I woke up this morning feeling a bit leaden.

I’ve been spoiled this past week, with generous amounts of delicious food and wine; feverless children; numerous family adventures; and time.

Especially time.

It often seems that there could not possibly be enough hours in the day to finish (let alone start) any one of the things on my various to-do lists. It can be difficult to live in the moment when one’s mind is constantly leaping forward to what the next moment, and the one after that, might hold.

This is, I think, a mother’s dilemma, and not an uncommon one at that.

But last week, my husband had some time off, and we slowed things right down. We did our best to accommodate the inevitable wildness that “springing forward” wrought on our kids’ sleep schedule. We put away our lists, and made no plans.

For seven whole days, and for the first time in what seemed like ages, it really felt like time was on our side, and it was nothing short of wonderful.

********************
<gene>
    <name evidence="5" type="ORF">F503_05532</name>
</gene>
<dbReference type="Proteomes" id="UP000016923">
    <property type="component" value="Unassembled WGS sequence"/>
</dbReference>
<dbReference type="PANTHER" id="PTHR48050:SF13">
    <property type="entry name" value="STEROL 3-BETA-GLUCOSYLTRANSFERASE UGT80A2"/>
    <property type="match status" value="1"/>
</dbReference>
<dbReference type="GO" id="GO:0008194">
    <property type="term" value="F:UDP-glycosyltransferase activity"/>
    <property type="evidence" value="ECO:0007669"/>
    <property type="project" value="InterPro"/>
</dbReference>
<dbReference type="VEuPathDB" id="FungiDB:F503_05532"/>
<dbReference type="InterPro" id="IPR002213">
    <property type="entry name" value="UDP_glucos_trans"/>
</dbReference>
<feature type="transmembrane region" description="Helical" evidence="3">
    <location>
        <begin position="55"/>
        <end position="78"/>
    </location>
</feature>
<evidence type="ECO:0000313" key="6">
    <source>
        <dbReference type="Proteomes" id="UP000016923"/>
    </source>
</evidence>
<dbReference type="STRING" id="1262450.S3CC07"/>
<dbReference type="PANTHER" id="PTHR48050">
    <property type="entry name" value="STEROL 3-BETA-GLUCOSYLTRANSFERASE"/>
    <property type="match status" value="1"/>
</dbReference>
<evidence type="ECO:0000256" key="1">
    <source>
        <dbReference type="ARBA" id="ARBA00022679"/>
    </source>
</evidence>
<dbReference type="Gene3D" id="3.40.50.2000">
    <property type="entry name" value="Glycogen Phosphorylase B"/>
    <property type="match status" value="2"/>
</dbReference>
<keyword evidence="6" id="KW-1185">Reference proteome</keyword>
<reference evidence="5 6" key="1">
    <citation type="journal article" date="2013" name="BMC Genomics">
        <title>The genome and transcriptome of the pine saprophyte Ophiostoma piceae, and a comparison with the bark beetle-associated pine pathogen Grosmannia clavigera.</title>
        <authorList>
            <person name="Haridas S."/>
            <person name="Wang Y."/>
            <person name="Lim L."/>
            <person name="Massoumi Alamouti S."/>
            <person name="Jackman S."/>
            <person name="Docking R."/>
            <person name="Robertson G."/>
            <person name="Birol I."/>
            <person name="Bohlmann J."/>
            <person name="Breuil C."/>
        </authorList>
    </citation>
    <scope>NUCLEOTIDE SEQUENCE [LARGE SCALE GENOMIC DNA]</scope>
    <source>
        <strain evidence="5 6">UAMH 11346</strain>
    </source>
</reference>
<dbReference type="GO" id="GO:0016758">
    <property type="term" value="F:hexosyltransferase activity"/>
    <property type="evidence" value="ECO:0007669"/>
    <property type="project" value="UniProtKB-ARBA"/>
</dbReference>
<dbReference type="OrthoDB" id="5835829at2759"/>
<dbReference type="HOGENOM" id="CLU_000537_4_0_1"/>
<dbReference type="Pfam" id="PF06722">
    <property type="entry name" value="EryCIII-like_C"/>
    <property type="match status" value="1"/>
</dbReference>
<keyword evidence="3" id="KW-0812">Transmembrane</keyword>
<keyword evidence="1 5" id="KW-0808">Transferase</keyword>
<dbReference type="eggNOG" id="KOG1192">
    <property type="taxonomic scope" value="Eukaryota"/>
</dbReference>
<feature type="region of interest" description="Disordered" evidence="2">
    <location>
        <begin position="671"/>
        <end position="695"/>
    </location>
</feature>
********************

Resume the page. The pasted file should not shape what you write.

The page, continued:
So I felt leaden this morning partly because our magical week had come to an end, and all of the pressing things that I had been ignoring were suddenly looming; partly because the view outside my window was an unpromising dull grey.

But I also woke up thinking about Japan, with the kind of helpless, hand-wringing horror that is the sole province of the distant bystander.

We have one dear friend there, and she says she is doing fine, all things considered; and the venerable Ruth Reichl has had this and this to share over the past several days, which helped.

In my own life, lately, I have come to think of  time as being the greatest and most elusive of luxuries, and I am grateful to have been able to revel in it last week.

But of course, as far as luxuries go, for my safe, beautiful, healthy family and me, that’s just the tip of the iceberg.